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Publication numberUS5396303 A
Publication typeGrant
Application numberUS 08/049,903
Publication dateMar 7, 1995
Filing dateApr 20, 1993
Priority dateAug 17, 1990
Fee statusLapsed
Publication number049903, 08049903, US 5396303 A, US 5396303A, US-A-5396303, US5396303 A, US5396303A
InventorsDaniel R. Peters, John Tabaoda
Original AssigneeAmerican Cyanamid Company
Export CitationBiBTeX, EndNote, RefMan
External Links: USPTO, USPTO Assignment, Espacenet
System and method for projecting an image (such as an ERG pattern) onto the retina
US 5396303 A
Abstract
A pattern ERG (PERG) projector includes a coherent light source (32) for generating a projection beam, modulation optics (34) for modulating the projection beam with an alternating ERG interference pattern with a selected spatial and alternation frequency, and wide angle imaging optics (36) for focusing the projection beam such that it passes through the pupil, and then diverges to project onto a selected portion of the retina.
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Claims(26)
What is claimed is:
1. A retinal projection system for projecting an image onto a selected area of a retina of an eye, said retinal projection system comprising:
a light source for providing a projection beam of at least partially coherent light;
modulation optics for modulating said projection beam with a desired image to form a modulated projection beam; and
wide angle imaging optics for focusing said modulated projection beam, whereby said modulated projection beam passes through the pupil of the eye and diverges to project an image on the retina, said image having a field-of-view that includes an area anterior to the posterior 25 of the visual field of the retina.
2. A retinal projection system in accordance with claim 1, wherein said field-of-view of said image includes an area 25-40 anterior to the posterior-most point of the retina.
3. A retinal projection system in accordance with claim 1, wherein said modulation optics include an aperture for blocking a selected portion of said projection beam, whereby said image is projected onto a selected segment of the retina.
4. A retinal projection system in accordance with claim 1, wherein said modulation optics include an interferometer for modulating said projection beam with an interference pattern to create an ERG pattern, and for selectively alternating said interference pattern to create an ERG pattern shift.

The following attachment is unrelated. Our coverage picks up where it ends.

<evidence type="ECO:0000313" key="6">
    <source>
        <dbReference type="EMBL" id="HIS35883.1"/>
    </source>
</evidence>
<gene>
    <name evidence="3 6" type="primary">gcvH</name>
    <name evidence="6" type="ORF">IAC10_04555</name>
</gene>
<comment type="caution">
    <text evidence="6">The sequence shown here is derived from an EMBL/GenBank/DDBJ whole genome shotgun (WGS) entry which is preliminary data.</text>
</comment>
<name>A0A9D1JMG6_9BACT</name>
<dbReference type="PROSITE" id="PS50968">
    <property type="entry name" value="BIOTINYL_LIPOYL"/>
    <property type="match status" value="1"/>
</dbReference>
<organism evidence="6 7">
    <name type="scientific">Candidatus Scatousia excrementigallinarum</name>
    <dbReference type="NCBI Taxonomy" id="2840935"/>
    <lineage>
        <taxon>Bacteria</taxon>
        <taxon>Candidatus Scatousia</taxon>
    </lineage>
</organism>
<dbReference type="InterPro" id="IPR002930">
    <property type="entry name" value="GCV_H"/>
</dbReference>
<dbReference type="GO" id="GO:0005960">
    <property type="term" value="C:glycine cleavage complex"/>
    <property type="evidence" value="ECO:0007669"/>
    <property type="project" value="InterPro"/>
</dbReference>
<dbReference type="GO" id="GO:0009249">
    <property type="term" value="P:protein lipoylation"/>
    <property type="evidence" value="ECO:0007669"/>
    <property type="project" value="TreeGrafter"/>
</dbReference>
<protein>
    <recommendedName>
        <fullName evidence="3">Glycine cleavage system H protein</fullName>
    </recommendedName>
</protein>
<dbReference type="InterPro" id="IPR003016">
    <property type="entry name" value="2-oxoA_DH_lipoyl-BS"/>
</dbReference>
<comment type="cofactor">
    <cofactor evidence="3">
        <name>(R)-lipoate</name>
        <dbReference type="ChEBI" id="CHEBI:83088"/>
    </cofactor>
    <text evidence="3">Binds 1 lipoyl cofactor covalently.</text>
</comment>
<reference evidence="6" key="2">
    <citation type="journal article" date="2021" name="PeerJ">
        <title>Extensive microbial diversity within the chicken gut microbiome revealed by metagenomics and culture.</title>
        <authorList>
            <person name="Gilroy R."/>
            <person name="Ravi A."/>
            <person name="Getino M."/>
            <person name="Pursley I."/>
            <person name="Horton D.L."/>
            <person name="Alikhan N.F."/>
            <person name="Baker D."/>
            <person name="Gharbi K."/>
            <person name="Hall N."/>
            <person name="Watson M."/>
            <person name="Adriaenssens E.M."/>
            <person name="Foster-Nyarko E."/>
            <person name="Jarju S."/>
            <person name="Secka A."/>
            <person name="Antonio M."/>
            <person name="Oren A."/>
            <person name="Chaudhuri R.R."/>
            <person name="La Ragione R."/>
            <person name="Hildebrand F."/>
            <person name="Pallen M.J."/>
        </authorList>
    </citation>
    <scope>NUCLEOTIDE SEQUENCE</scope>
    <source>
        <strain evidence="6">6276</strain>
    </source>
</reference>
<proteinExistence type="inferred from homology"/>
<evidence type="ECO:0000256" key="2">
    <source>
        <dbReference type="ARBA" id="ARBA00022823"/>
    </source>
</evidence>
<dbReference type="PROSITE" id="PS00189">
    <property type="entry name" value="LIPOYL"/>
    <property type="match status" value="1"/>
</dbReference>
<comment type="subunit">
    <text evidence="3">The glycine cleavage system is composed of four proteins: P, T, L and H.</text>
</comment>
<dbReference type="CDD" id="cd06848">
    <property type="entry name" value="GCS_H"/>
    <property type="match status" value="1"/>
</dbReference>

5. An ERG pattern projection (PERG) system for projecting an ERG pattern onto a selected area of a retina of an eye, said PERG system comprising:
a light source for providing a projection beam of at least partially coherent light;
modulation optics for modulating said projection beam to create a desired ERG pattern and for selectively shifting said ERG pattern to create an ERG response from said retina;
imaging optics for focusing said ERG pattern, whereby said ERG pattern passes through the pupil of the eye and diverges to project an ERG pattern image on a selected area of the retina, said ERG pattern image having a field-of-view that includes an area anterior to the posterior 25 of the visual field of the retina.
6. A PERG projection system in accordance with claim 5, wherein said field-of-view of said ERG pattern image includes an area 25-40 anterior to the posterior-most point of the retina.
7. A PERG projection system in accordance with claim 5, wherein said modulation optics include an interferometer for modulating said projection beam with an interference pattern to form an ERG pattern, and for selectively altering the interference pattern to cause an ERG pattern shift.
8. A PERG projection system in accordance with claim 7, wherein said interferometer modulates said projection beam with a selected spatial frequency to produce a selected fringe line spacing, and with a selected alternation frequency to produce an ERG response from said retina.
9. A PERG projection system in accordance with claim 7, wherein said interferometer is a shearing interferometer comprising:
first and second prisms having a gap therebetween defined by respective first and second opposing, non-parallel prism surfaces formed on said first and second prisms, said first and second opposing, non-parallel prism surfaces defining a shearing angle, said second prism being pivotally mounted relative to said first prism for selectively changing said shearing angle, whereby said projection beam is partially reflected from said first opposing prism surface to form a first reflection beam, and whereby said projection beam, after transiting said gap defined by said first and second opposing, non-parallel prism surfaces, is partially reflected from said second opposing prism surface to form a second reflection beam, such that said first and second reflection beams interferometrically combine to form an interference pattern, and such that said interference pattern is precision angle tuned by selectively changing said shearing angle.